An intense cop drama high on action and emotion
The new Polish feature on Netflix runs a handsome 140 minutes long. But once you get in the groove, the runtime is deeply rewarding. ‘Furioza’ works on a pretty simple plot without too many complications. A taciturn policewoman (Dzika) investigates a crime cartel, whose head is her ex-boyfriend’s brothers. Their treacherous past and macabre present prove no bar in their professional relationship. She threatens him to help in her investigation – or else.
The seeming straightforwardness of ‘Furioza’ is married craftily with a generous exposition of life in the hood. A lot of Poland’s unique local culture is brought into the storytelling making it an admirable ethos of social life in the country. The streets, brotherhood, and gang mania transform the visual appeal of ‘Furioza’. So even if you do not find the emotions of the story to your taste, you still have something to take away from the film.
There is a sense of dynamism to how the story plays out. The camera is constantly on the move and gives you the impression that the volatility imitates its cinematic universe’s tension. The game of high stakes involves deeper questions of morality, betrayal, and redemption, which are not easily separated. Director Cyprian Olencki does not explore them in their entirety and is a tad wasteful with his handling.
The film maintains the calm it establishes in the first shot, even though it has the edges of a gritty crime drama. The script never deviates from its track by blending gritty dialogue with that. Since the plot is straightforward and the character studies happen superficially, the screenplay can’t deviate from what the movie is about. The writers understand the weight to be given to the examination of their characters’ state of mind and keep the foray light. More emphasis is laid on framing the action sequences, which are breathtaking. It is more in the bracket of films like ‘Atomic Blonde’ and ‘Wrath of Man’ if you want a reference.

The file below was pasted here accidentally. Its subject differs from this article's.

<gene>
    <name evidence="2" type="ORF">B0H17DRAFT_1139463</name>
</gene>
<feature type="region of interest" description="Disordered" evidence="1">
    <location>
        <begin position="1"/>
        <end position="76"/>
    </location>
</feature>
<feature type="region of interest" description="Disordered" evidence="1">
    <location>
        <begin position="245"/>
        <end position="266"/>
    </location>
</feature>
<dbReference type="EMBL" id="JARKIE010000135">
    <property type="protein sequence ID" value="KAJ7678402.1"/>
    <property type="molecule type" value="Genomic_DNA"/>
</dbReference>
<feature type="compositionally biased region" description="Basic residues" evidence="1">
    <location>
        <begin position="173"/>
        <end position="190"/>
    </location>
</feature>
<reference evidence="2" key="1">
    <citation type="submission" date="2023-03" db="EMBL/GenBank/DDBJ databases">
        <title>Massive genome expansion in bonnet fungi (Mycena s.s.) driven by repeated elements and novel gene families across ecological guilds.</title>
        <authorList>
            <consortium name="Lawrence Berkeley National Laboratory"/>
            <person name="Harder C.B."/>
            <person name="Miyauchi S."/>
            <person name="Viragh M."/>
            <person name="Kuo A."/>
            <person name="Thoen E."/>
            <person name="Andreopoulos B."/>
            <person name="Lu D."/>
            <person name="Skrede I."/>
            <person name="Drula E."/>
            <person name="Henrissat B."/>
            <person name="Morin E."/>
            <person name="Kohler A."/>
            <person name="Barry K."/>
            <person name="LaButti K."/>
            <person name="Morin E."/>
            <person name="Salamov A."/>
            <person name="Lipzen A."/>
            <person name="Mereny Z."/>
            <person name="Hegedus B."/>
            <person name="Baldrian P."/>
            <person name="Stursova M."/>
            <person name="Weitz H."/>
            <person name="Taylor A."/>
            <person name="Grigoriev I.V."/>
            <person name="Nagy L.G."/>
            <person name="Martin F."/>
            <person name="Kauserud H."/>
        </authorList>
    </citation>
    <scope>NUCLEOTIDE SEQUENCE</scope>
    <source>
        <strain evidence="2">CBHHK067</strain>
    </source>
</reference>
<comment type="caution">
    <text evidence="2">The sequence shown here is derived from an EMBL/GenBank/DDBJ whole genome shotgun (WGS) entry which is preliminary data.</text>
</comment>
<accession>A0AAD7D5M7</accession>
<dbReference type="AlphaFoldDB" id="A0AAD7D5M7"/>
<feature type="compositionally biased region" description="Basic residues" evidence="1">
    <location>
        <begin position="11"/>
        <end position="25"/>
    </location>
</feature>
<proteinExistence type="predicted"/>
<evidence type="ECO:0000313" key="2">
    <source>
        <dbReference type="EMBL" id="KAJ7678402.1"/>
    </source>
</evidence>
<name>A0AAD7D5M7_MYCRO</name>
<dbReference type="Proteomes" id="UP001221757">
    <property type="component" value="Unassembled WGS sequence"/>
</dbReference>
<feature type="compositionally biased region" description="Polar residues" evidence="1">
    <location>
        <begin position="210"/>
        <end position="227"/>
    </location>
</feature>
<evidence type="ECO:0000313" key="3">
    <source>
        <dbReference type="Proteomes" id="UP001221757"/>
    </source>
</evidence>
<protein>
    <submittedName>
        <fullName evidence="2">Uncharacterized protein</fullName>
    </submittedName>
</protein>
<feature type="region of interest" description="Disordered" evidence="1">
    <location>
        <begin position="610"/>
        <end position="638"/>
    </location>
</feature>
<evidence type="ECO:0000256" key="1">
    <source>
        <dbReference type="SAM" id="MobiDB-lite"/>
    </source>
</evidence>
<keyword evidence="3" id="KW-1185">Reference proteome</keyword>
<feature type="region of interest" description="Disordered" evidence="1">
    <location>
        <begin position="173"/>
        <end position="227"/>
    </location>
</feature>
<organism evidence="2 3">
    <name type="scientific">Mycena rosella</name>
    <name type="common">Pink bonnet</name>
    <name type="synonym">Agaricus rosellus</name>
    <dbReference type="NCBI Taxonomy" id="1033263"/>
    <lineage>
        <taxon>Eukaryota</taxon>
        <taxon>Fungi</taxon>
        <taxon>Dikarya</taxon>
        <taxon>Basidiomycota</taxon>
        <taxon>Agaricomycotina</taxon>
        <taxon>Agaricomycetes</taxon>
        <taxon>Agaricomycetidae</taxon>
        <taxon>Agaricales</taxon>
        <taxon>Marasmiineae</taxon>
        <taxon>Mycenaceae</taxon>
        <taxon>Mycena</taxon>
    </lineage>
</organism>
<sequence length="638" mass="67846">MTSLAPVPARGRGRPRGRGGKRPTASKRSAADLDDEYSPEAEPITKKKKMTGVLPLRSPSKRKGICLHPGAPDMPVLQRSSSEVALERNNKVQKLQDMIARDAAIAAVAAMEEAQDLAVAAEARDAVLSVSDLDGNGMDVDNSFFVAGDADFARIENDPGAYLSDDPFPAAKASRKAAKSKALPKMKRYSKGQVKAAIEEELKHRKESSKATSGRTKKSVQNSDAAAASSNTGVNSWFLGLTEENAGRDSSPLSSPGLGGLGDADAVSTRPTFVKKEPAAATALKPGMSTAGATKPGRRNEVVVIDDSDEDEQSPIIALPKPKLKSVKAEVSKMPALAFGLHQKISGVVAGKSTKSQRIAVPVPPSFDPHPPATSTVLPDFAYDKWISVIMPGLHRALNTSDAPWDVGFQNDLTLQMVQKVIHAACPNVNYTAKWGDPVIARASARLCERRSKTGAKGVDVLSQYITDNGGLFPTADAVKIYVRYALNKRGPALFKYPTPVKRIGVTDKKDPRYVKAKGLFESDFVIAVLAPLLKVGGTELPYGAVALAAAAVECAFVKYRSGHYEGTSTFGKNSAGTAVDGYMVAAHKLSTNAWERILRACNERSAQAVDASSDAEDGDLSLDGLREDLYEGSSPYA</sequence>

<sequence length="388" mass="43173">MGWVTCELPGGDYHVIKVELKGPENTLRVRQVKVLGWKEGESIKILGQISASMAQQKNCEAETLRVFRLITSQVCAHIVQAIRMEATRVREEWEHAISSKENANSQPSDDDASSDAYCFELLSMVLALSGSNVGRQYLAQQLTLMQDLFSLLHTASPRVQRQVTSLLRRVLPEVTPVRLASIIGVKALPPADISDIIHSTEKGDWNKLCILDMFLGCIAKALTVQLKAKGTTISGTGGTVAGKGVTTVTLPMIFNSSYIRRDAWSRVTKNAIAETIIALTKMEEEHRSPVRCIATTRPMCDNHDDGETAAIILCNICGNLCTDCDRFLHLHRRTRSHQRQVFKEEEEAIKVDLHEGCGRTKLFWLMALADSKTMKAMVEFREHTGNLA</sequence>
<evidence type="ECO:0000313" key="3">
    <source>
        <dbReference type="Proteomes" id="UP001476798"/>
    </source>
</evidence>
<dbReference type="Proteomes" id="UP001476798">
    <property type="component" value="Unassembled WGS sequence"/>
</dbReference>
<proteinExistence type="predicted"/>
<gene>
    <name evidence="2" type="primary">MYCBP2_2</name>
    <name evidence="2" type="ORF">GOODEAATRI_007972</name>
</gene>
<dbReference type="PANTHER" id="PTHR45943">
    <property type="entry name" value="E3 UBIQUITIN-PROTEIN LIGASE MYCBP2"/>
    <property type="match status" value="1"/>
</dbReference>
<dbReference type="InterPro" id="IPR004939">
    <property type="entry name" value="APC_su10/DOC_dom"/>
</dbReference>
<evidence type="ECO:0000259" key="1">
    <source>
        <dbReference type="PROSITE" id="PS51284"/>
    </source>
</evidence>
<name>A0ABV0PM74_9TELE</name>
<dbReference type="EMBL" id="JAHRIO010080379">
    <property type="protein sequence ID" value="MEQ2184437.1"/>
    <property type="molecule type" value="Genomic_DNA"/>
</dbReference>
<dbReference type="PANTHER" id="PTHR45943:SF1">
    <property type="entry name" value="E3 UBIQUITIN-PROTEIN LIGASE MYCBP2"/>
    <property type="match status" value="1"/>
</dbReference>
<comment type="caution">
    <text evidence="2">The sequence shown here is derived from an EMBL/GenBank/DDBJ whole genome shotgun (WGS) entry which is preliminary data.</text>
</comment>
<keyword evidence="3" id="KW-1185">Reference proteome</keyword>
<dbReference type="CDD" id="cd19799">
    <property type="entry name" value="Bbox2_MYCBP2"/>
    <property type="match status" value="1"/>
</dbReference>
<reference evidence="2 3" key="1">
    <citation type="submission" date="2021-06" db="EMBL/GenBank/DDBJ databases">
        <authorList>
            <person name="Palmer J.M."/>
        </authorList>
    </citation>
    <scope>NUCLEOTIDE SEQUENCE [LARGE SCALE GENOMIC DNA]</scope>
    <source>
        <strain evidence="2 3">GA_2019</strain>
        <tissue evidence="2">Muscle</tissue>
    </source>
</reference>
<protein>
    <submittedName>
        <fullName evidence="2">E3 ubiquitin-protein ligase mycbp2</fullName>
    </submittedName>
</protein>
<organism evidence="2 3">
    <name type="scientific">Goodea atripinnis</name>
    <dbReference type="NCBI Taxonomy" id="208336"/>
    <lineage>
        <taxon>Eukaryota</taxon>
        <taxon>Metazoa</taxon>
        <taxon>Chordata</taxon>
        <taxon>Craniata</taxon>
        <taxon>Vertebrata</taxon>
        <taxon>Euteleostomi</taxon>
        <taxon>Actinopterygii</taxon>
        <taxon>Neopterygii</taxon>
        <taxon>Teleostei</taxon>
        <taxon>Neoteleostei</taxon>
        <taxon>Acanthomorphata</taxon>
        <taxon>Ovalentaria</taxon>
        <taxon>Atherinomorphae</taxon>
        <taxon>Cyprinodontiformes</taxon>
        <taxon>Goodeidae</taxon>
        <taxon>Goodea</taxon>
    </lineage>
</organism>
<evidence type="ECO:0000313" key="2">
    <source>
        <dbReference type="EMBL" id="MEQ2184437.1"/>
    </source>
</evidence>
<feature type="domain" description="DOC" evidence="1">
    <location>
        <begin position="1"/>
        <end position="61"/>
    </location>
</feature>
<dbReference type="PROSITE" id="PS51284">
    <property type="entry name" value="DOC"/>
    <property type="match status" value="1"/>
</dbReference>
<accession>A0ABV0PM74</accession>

It is definitely not an easy task to manage so many people on screen. Credit where due has to be given to the choreographers who pull off the fighting triumphantly. Consistent with the tone of the story, the bleakness of the colors is also in sync with where the story is going. Like any film about crime and infiltration, ‘Furioza’ relies heavily on its core conflict. At times, the event that pushes human beings into transcending the contours of civility and embracing violence can be underwhelming.
Many unsuspecting films have been victims of this problem. And because the very source of the tension does not sit right with the viewer, the subsequent experience turns out to be a tepid one. But ‘Furioza’ encounters no such problems. Much of the first half is taken to set in the claws tight and deliver the right kind of motivation to its enablers. Then when you see the men in action, it carries the right impact and punches to be effective.
To be honest, ‘Furioza’ is not a film for the everyday cinemagoer. The variety it manages to touch upon cannot upend its central strength and themes. Those familiar with action movies set in a similar environment (something like ‘A Prayer Before the Dawn’) will not find it difficult to operate with its tone. But for those who aren’t, the experience can be a bit light.
Read More: Furioza Ending Explained
Verdict - 6.5/10